The Type R looks as out of place on the interstate as Marilyn Manson performing at Sunday service. Although our long-term 2019 Civic Type R has revealed that extended road trips are not this car’s strong suit, we had just a short interstate blast in the 2020 car before we reached our destination. Those outrageously red front seats are more comfortable than they look. And like lesser Civic hatches, the Type R has an Uber-grade back seat and sizable cargo space behind it. The 2020 model replaces the leather on the steering wheel and shift boot with a racier microsuede material. A new teardrop-shaped shifter hides a 90-gram counterweight to deliver better feel. Somewhat surprisingly, Honda kept the aluminum knob, which burns your hand in the summer and bites it in the winter.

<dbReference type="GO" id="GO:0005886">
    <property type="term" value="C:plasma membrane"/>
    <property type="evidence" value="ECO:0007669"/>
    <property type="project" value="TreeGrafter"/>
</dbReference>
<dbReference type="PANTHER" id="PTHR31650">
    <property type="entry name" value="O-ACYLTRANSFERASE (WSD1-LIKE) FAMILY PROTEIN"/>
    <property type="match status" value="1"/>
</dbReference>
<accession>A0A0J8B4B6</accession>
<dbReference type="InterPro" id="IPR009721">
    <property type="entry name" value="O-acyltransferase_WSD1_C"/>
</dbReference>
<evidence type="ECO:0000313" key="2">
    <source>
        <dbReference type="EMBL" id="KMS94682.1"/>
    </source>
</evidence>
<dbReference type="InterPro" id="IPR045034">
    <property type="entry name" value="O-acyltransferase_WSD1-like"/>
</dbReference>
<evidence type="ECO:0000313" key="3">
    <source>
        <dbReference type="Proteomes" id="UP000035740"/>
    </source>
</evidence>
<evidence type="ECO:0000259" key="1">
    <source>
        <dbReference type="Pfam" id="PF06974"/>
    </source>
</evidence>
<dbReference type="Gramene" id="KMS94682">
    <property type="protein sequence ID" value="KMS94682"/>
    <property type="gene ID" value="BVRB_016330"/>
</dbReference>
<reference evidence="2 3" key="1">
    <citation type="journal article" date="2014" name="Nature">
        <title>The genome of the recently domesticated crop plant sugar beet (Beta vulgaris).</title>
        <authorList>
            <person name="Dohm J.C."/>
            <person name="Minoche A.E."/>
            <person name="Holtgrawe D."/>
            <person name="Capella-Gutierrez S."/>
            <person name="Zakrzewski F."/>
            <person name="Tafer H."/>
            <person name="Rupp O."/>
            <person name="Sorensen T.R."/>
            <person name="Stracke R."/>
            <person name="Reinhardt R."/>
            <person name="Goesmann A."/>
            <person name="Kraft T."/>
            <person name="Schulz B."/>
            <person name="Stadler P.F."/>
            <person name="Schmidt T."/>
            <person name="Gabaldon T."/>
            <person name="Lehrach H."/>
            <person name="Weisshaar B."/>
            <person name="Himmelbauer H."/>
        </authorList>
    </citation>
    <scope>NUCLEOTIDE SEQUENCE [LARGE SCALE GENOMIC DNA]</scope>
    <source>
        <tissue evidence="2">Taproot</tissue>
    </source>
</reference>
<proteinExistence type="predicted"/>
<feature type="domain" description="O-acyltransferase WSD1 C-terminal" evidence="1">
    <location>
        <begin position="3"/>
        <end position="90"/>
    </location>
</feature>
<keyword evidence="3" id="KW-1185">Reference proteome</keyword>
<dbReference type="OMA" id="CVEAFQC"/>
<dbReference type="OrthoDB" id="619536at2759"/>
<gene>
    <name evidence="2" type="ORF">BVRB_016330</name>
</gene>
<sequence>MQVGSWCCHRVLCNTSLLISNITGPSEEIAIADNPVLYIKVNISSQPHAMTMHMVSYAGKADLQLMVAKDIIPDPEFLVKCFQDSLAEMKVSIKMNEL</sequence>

The 2020 Type R’s turbocharged 2.0-liter inline-four makes the same healthy 306 horsepower and 295 pound-feet of torque as before. That power is dispatched to the front wheels through a helical limited-slip differential and a six-speed manual transmission, which has short gearing that prioritizes rapid acceleration. While the engine starts making power around 2500 rpm, the party is pretty tame until the tach needle passes 3500 rpm, unleashing a thrilling blast to redline that conjures the high-revving VTECs of yore. It also provides enough shove to ensure that the Daewoo Lanos with a duct-taped wing that’s lingering in your mirrors can only dream about overtaking you.